This may be how the Mishnah leaves it, but the story does not actually end there. Rabbi Eliezer ben Horkenos was one of the principal sages of his time, with a reach far beyond that of Rabbi Elazar ben Arach. In the Mishnah, “stam Rabbi Eliezer,” Rabbi Eliezer with no additional biographical information, refers to Rabbi Eliezer ben Horkenos; “stam Rabbi Elazar,” in contrast, is not ben Arach (rather it is Rabbi Elazar ben Shammua). Rabbi Elazar ben Arach, indeed, is never mentioned by name in the rest of the Mishnah!

Rabbi Elazar ben Arach’s relative disappearance is explained, indirectly, by a story on Shabbat 147b:

“Rabbi Elazar ben Arach happened upon [Deyomset, a place with high-quality waters]. He was drawn after [the waters, and stayed there]. His learning was uprooted. When he returned he came and got up to read from a sefer Torah. He should have read ‘This month is for you… (Hachodesh ha-zeh lachem)’; he said ‘Their heart is mute (hacharesh hayah libam).’ The rabbis asked for mercy on his behalf and his learning returned.”

The great Rabbi Elazar ben Arach had fallen so far that he misread the first mitzvah in the Torah, confusing one letter in each word to deliver an entirely different meaning! Did Rabbi Elazar’s zeal for newness and creativity drive him away from his colleagues in search of ever-sweeter “water”? Is this story criticizing his creative approach in favor of the conservatism of Rabbi Eliezer?

The Imrei Emes, R. Avraham Mordechai Alter of Gur (1866-1948), has a fascinating approach that in fact suggests the opposite. Commenting on Parshat Hachodesh, he explains that renewal and newness are essential to the mission of Jews in the world. The mitzvah of hachodesh, which connects to hitchadshut (renewal), means that without Torah we would be stuck in the physical world and its routines. The Torah, instead, asks us to renew our approach to Torah and God regularly. The month renews every 30 days to remind us that even in our religious lives we should not get stuck in routines. Torah and mitzvot, according to the Imrei Emes, should raise us above the natural world and help us raise it with us—something that becomes impossible if observance itself becomes, in his words, “second nature.”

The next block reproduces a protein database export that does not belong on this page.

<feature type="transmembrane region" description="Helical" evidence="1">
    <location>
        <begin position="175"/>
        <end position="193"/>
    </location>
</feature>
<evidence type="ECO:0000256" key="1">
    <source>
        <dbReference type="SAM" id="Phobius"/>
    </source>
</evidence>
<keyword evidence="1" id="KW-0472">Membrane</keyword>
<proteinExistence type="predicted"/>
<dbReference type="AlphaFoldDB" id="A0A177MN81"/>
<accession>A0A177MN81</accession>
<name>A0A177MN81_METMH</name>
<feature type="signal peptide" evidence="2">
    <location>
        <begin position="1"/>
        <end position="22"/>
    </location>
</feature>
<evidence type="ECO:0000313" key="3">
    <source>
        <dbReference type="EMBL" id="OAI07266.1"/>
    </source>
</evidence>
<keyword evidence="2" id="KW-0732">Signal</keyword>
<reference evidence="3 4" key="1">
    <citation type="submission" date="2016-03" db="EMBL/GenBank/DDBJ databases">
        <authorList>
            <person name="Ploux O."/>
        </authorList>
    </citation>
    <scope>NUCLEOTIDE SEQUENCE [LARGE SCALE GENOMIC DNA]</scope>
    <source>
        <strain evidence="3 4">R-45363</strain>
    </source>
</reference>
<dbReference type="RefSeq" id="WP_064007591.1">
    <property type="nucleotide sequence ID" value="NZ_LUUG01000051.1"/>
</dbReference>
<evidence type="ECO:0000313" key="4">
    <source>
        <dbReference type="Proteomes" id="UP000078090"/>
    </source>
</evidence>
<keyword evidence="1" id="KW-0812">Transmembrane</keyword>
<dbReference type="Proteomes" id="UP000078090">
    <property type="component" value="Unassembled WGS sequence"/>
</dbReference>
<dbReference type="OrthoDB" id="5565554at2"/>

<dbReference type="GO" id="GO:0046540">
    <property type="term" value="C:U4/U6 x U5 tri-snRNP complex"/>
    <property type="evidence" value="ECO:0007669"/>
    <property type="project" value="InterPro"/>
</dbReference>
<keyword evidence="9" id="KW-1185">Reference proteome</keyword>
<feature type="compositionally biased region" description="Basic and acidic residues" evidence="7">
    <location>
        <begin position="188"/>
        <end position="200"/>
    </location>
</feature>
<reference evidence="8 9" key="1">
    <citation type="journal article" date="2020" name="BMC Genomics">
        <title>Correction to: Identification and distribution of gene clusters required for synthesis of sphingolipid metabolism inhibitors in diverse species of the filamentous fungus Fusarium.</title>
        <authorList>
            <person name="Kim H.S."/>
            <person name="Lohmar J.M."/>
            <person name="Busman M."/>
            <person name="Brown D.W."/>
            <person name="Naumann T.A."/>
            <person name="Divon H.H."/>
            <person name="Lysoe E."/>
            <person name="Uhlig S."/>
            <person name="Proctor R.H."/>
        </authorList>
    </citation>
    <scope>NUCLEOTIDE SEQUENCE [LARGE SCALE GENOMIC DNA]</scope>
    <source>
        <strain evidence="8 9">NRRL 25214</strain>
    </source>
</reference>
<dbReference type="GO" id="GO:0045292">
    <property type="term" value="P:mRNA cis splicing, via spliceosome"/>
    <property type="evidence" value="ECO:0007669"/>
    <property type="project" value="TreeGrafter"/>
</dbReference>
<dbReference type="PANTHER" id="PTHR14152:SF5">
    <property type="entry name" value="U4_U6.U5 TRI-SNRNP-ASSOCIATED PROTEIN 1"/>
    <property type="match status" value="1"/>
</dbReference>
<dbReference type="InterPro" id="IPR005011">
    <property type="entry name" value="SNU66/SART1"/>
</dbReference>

Rabbi Elazar ben Arach, the ever-strengthening fountain, understood this well, which is why he was a font of creativity. He understood it, that is, until he didn’t. Rabbi Elazar was eventually drawn in by sweet waters that represent the comforts of the physical world. Hachodesh, the innovation that is the heart of Torah, and hacharesh, the blockage that is routine, can slip into each other before you notice: just remove the small edge of the letter dalet and it becomes a resh.

Despite the dangers inherent in Rabbi Elazar ben Arach’s power of innovation (chidush), his colleagues prayed for him and welcomed him back to their fold. Both cistern and spring are necessary, but neither is sufficient on its own.

By Miriam Gedwiser


Miriam Gedwiser teaches Talmud and Tanach at the Ramaz Upper School and is on the faculty of the Drisha Kollel, an immersive summer learning experience for college students and recent graduates. She lives in Teaneck with her family.